February 8

I was wise enough to never
grow up while fooling most
people into believing I had.

Margaret Mead


Today's Meditation:

I love Margaret's line here because I truly believe that growing up is far overrated.  There are some positive sides to it, of course, but all in all there seems to be much more lost when we grow up than there is gained, especially when we consider the things that make life magical and special and amazing. 

As I grew up, my sense of wonder diminished considerably.  I looked at things with a jaded eye, not with an innocent eye, and I started to judge things that I hadn't felt a need to judge before.  I also stopped being excited by things as much as I had been excited when I was a kid.  When I get excited by something, my spirits rise and my heart soars, and I see the world in very positive ways.  But that stopped happening as much.

Relationships got complicated, mostly because I started expecting more out of people than I had before.  Of course, I had to learn how to work and then get a job--in my case, it meant many years of college, where they taught me basically how to over-think everything and then share my over-thought "wisdom" with others who also tended to think too much.  I had to say good-bye to simplicity and innocence if I wanted to "make it" in the world on adult terms.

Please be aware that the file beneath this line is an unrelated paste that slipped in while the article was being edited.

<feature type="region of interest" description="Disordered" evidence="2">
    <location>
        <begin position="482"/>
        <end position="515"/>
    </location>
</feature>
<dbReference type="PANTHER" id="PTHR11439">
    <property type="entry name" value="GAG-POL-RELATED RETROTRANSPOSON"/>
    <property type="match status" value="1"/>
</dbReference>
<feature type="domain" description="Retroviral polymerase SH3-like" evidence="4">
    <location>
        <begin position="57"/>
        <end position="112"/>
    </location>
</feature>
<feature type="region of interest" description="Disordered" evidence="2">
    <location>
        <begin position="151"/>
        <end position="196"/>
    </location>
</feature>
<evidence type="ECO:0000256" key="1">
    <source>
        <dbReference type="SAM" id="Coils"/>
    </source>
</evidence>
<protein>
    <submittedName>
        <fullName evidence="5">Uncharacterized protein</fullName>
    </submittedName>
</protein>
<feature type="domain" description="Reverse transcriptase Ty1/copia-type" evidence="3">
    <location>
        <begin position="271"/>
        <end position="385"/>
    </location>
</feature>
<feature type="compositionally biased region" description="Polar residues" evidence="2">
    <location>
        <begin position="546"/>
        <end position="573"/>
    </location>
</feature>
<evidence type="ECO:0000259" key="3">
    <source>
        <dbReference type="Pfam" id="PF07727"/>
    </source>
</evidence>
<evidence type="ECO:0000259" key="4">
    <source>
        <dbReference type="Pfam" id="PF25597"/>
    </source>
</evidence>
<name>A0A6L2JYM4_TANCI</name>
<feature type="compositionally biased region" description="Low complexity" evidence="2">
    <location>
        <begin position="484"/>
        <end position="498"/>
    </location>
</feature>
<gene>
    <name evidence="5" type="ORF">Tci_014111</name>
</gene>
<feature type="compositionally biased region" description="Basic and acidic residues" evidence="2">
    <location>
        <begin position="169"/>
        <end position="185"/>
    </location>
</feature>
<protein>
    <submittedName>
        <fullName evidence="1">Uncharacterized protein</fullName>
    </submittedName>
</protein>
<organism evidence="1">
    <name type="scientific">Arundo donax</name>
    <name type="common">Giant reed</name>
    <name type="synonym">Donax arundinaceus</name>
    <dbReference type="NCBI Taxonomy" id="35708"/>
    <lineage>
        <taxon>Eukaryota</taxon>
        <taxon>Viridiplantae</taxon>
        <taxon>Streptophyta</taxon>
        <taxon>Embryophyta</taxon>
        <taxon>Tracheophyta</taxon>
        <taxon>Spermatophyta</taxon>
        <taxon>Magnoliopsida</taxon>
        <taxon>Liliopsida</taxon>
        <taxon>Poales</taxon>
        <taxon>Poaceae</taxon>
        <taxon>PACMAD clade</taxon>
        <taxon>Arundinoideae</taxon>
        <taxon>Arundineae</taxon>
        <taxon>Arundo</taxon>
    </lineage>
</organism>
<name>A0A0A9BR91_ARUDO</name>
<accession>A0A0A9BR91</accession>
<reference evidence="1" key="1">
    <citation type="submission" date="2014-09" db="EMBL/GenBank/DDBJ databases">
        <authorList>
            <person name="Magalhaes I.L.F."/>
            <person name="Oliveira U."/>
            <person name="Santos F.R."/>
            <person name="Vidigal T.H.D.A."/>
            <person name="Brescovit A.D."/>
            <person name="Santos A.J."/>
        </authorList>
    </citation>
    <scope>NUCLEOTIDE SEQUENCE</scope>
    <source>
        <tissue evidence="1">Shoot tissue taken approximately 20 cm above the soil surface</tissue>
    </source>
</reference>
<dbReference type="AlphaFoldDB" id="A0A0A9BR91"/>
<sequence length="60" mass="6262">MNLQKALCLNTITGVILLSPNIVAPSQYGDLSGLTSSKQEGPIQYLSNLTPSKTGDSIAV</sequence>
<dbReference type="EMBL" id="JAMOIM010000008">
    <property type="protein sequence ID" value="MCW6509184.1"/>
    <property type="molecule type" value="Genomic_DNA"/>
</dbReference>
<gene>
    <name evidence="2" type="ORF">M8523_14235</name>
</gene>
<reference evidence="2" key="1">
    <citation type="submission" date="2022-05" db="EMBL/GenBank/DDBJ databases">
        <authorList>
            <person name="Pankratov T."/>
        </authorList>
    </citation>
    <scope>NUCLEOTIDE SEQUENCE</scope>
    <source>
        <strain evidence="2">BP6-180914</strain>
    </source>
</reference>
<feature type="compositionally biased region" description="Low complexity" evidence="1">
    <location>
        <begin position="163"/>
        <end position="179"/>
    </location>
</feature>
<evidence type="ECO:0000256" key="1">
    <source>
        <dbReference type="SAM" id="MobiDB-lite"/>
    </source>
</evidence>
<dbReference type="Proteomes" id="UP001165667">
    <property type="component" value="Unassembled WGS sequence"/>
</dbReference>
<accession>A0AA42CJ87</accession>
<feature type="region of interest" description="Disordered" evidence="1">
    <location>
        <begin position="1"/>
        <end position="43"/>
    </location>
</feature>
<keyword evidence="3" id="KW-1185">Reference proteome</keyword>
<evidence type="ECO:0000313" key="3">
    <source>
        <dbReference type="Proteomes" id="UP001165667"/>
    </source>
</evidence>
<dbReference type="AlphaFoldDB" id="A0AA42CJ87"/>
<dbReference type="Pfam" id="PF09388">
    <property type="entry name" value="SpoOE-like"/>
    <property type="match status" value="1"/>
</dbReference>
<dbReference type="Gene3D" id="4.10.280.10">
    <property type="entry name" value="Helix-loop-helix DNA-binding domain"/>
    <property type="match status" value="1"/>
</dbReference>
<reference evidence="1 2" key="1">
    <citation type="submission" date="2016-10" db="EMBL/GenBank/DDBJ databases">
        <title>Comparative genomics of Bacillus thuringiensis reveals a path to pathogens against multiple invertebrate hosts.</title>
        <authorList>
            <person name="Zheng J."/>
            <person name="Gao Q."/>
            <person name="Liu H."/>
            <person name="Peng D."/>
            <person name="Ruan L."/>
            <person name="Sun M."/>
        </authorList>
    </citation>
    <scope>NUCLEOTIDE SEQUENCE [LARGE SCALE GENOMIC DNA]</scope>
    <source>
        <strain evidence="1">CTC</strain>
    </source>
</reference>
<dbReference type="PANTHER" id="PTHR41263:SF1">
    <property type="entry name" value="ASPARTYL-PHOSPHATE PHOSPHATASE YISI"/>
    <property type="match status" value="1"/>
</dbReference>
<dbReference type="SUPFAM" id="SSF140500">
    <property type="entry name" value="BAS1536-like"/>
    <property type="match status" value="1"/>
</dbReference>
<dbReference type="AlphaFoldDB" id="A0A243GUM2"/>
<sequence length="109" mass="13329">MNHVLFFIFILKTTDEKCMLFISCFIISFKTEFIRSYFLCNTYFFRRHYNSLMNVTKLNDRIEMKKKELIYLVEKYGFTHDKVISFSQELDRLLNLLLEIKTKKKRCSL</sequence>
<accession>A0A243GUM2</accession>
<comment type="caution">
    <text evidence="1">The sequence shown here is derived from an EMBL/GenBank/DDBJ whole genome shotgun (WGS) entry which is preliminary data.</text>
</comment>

Pablo Picasso said something to the effect that it takes many years to become a child once more.  Being a child-like adult does not mean being a childish adult.  I admire Margaret's words because she's able and willing to admit to something that most adults would never even think of, and that most adults would consider an insult if the statement were directed at them:  that she's still like a child in many, many ways.  So am I, finally, and I'm very grateful of that fact.  My child-like moments are by far my most enjoyable and fulfilling--that is, as long as I don't care what other adults say about them.  And I don't.  I'm just being me, and I have every right in the world to be me, just as I am.

Questions to consider:

Why do we start to think that being like a child is a negative thing, and that growing up is such a positive thing?

How might we go about reclaiming some of the child-like qualities that we've left behind?

Who said that being fully grown up is such a great thing.  Were they right?

For further thought:

Growing old is mandatory; growing up is optional.



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